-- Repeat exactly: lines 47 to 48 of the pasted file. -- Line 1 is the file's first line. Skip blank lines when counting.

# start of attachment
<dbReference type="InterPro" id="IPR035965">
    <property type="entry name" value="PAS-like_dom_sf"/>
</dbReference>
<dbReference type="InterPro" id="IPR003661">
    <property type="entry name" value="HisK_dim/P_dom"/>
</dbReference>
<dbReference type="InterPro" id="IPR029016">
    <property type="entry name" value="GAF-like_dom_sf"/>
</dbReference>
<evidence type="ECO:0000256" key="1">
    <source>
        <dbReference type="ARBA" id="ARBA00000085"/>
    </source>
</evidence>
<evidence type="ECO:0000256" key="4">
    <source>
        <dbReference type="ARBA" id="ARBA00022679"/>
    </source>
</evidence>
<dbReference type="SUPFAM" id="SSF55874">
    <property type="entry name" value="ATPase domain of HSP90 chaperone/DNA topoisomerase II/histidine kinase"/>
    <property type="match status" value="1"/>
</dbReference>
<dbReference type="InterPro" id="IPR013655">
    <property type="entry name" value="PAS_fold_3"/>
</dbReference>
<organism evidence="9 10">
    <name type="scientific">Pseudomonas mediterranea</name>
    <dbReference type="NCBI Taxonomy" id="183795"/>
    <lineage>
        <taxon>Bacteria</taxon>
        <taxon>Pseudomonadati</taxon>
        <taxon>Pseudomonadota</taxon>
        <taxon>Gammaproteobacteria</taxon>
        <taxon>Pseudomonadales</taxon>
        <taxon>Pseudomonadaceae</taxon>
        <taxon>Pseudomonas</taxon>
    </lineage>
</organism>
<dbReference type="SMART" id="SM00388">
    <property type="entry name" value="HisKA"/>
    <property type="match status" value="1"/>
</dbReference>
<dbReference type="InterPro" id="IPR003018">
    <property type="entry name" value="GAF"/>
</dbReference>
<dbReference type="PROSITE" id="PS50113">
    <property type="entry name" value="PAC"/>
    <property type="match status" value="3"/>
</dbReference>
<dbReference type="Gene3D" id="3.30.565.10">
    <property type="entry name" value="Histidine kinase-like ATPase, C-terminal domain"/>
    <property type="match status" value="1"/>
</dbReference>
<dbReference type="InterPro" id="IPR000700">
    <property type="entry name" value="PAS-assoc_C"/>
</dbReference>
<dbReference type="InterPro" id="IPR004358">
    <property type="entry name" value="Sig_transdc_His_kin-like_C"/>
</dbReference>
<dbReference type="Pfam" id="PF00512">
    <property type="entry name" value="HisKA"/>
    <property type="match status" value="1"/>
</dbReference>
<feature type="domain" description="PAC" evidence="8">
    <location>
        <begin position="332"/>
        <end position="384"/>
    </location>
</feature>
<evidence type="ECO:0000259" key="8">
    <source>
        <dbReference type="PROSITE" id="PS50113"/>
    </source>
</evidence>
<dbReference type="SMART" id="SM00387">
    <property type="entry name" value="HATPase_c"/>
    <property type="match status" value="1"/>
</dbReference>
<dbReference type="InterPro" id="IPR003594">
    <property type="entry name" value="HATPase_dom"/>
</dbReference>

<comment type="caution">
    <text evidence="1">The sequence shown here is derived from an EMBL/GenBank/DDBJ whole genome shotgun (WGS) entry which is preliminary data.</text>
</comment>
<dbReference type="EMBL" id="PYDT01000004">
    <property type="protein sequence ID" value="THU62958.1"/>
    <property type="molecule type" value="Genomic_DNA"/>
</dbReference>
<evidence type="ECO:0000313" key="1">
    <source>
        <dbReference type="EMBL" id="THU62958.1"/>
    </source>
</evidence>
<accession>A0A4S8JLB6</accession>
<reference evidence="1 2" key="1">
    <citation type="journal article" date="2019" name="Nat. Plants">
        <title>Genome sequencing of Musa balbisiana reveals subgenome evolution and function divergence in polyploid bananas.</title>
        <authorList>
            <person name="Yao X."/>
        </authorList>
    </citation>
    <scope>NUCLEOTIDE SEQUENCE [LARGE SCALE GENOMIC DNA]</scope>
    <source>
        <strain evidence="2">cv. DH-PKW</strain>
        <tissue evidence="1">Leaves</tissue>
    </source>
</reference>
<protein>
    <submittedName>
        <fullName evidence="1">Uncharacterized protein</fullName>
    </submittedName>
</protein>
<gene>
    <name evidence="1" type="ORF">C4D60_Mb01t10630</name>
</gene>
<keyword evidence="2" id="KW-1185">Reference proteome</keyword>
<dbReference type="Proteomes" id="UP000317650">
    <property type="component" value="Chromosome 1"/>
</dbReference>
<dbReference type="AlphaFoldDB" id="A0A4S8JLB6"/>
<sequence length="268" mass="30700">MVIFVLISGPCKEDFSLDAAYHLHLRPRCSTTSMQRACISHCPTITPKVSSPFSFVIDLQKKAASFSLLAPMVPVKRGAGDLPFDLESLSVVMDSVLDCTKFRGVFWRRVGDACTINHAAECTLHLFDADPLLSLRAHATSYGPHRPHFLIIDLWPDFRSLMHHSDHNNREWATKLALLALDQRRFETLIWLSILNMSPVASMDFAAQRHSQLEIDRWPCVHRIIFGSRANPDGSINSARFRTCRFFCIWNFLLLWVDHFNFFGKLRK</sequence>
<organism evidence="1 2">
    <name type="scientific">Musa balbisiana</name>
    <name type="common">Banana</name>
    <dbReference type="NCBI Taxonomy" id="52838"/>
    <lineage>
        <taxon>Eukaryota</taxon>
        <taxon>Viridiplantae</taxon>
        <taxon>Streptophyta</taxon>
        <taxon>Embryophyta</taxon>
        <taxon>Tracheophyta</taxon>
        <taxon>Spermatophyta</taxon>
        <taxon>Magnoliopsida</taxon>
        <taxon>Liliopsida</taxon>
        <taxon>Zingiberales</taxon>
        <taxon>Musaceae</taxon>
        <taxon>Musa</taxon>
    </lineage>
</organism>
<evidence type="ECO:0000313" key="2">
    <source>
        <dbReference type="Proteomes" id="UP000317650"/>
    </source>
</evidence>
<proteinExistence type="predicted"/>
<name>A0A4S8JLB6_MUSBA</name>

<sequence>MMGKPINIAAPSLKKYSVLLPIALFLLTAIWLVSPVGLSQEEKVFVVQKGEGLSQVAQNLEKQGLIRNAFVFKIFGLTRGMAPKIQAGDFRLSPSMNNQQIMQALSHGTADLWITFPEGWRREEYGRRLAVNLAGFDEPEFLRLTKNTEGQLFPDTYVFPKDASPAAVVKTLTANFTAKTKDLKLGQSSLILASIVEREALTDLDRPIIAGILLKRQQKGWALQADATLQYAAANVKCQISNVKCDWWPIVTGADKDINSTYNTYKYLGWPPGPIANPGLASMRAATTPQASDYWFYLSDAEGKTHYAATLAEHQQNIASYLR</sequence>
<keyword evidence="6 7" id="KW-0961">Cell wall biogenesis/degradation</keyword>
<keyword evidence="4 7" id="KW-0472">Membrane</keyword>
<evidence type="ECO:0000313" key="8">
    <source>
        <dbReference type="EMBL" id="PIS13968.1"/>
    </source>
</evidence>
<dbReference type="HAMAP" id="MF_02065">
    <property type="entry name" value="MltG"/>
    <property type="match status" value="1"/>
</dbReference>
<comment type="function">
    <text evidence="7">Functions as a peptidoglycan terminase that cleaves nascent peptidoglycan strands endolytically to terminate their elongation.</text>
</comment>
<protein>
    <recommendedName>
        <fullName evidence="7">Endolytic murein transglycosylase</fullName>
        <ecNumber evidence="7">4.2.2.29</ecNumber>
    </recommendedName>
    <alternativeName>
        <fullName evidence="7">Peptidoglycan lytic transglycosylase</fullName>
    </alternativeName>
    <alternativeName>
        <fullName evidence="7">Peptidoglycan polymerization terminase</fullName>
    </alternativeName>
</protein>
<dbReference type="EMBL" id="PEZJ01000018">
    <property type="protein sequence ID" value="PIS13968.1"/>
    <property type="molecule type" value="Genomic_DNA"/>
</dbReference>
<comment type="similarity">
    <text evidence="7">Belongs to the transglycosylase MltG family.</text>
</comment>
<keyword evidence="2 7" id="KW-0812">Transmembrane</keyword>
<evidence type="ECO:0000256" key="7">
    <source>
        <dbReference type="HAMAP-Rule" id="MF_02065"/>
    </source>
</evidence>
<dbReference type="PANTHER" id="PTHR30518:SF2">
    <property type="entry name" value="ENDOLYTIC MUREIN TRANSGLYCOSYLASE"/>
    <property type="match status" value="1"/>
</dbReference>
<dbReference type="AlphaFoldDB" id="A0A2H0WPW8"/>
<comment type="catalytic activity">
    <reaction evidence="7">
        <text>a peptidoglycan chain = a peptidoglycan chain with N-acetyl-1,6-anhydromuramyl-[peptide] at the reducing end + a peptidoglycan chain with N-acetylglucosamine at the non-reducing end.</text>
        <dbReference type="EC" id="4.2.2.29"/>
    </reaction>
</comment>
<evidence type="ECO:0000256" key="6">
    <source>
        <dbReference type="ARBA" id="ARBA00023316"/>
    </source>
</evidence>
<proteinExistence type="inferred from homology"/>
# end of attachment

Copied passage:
<dbReference type="PROSITE" id="PS50113">
    <property type="entry name" value="PAC"/>